Limited prior evidence suggests that AFM1 contamination in milk is widespread in Ethiopia.19 20 There is also limited evidence on farmers’ awareness of AFB1 contamination in feed and consequently AFM1 contamination in milk, feed and storage practices used to reduce contamination (if any), and behaviours of children’s caregivers in relation to these issues. Hence, we conducted a formative research study to gauge the AFM1 risk in cow milk in peri-urban and rural study areas with high rates of cattle ownership and variation in market access to feed. Through the formative research, we gained an understanding of cow feeding issues such as feed type, variation and storage; as well as children’s dairy consumption patterns and complementary feeding practices. The findings of the formative research informed the sampling strategy and the questionnaire design of the main study. The results of the formative research are presented in a different research paper.21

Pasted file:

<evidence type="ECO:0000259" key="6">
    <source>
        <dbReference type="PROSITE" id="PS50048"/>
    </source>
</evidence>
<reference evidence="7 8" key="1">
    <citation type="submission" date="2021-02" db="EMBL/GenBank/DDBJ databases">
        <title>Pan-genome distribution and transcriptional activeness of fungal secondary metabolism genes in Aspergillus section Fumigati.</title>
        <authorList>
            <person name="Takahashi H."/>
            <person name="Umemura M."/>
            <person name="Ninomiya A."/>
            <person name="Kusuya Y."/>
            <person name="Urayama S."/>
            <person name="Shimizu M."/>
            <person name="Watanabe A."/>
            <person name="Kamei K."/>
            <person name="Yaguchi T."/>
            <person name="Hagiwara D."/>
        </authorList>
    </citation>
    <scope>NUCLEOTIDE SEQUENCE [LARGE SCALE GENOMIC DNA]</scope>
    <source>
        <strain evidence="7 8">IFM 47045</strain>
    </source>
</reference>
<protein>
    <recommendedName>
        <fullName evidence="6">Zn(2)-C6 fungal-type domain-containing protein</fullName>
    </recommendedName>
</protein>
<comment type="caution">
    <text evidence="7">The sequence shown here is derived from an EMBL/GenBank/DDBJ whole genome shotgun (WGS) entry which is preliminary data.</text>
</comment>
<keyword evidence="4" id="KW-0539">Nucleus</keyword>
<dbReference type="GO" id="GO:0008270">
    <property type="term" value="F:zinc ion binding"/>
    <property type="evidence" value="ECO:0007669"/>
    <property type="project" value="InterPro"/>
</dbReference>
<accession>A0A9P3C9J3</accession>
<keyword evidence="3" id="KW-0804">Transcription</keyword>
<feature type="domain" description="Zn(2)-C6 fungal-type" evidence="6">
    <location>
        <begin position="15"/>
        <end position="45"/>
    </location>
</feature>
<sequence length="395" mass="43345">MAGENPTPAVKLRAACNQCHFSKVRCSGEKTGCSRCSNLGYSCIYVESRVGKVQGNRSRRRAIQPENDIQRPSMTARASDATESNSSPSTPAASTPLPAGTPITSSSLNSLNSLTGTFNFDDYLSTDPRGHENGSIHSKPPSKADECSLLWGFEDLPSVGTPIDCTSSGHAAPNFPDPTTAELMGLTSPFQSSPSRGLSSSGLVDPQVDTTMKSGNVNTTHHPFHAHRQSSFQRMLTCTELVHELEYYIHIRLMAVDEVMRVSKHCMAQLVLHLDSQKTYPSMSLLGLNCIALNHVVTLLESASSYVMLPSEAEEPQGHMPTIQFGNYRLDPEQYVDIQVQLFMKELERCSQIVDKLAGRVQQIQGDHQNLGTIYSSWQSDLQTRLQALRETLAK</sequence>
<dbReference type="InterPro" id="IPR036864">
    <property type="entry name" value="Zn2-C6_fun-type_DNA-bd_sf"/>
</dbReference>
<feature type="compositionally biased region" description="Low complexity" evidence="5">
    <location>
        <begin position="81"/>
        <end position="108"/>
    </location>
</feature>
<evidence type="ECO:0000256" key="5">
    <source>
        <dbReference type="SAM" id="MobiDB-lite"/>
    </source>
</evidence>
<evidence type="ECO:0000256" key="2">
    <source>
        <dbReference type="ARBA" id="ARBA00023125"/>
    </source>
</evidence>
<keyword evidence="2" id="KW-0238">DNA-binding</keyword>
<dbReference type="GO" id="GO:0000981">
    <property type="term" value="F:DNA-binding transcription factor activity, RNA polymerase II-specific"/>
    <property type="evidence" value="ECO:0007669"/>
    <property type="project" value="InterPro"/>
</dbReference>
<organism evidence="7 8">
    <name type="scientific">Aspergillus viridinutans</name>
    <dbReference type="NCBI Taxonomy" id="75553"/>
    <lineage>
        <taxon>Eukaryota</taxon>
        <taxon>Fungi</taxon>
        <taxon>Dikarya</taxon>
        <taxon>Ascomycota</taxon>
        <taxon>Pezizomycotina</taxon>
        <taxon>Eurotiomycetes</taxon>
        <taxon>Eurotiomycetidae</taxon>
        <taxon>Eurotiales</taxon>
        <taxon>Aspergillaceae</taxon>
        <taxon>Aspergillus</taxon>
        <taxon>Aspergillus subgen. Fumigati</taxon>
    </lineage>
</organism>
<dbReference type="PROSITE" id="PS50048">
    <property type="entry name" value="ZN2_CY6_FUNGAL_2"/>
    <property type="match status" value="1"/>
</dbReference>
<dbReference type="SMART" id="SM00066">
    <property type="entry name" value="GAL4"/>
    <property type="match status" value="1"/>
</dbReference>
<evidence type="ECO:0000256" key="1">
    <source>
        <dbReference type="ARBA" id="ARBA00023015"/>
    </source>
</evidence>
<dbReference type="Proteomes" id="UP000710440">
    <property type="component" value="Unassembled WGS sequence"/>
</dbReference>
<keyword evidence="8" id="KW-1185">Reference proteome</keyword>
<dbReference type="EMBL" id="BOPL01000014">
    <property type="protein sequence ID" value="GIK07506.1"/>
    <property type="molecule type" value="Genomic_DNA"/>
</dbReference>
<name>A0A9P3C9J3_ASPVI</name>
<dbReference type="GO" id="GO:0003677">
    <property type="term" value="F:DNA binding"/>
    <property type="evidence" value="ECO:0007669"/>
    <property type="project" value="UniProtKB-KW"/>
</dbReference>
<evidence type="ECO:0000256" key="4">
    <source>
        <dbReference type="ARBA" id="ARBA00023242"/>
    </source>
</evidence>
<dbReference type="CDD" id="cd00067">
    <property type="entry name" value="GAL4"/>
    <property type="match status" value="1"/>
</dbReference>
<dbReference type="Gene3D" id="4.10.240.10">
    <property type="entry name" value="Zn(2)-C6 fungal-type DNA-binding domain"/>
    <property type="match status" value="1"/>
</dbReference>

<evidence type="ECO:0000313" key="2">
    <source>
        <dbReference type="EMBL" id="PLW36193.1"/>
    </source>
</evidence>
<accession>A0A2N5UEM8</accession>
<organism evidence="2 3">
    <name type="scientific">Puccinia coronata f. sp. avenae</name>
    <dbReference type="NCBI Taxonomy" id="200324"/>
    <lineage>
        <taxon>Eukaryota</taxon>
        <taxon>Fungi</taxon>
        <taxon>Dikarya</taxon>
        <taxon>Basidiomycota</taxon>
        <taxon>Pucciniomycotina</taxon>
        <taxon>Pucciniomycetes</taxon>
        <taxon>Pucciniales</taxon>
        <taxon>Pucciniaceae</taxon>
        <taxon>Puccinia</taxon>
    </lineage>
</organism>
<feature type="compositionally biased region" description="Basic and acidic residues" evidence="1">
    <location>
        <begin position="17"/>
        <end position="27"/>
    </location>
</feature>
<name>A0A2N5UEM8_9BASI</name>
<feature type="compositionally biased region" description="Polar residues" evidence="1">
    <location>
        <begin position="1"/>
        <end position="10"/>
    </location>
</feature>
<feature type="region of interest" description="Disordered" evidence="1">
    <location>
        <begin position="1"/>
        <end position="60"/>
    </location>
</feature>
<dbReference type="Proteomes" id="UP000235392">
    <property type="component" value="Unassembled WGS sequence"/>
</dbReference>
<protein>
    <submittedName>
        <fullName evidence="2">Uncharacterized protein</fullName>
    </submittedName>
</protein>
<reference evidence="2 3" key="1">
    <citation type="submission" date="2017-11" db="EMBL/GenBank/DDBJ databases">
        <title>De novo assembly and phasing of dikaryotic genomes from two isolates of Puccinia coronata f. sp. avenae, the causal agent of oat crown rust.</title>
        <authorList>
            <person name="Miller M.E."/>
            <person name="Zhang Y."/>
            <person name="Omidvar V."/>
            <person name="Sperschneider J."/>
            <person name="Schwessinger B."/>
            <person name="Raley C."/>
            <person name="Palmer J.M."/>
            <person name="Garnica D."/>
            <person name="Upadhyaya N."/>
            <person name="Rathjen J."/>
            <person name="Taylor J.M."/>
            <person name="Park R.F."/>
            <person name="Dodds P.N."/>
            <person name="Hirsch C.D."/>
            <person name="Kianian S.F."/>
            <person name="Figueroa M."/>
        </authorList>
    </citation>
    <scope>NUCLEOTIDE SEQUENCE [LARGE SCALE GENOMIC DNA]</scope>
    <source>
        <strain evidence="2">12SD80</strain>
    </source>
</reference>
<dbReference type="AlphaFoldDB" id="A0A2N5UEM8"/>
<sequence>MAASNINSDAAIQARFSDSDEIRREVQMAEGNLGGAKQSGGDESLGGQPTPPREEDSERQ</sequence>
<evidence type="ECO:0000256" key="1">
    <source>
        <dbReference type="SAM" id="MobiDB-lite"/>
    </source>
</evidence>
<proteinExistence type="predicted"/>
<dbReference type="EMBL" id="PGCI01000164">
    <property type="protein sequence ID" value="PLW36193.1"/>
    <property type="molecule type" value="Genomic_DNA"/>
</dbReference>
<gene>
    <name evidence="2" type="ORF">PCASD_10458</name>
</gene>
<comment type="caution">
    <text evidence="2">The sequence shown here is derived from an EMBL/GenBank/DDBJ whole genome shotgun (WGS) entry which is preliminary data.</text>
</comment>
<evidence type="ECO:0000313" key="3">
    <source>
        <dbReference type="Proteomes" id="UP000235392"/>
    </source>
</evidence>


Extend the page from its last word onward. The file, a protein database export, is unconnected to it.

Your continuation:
Study design and data collection

The target group of the main study is 1000 caregivers and their children aged 6–18 months from urban or peri-urban households that raise dairy cattle. In the initial visit, a baseline survey will be used to collect data such as anthropometric measurements, child’s diet and socio-demographic factors among other data. After the baseline survey, short phone-based interviews will be carried out every 6 months to assess the variability in the child’s milk consumption and dairy production factors. Our end-line visit, mainly to collect data on child’s anthropometric measurements, will be carried out 18 months after the initial visit. Patient and public involvement: the interview results from the formative research described above on public participants in Sidama, Ethiopia, aided the selection of households in the second part of our work.

Study setting

The study will be conducted in two districts, Wondo Genet and Hawassa Zuria of Sidama region in Ethiopia (figure 1). These districts are purposely selected due to the common practice of using cow’s milk as complementary food for young children, availability of commercial milk, potential for AFB1 contamination in livestock feeds and variation in market access to feed.

Figure 1

Maps of the study areas for the proposed work in Sidama, Ethiopia.

Sample size calculations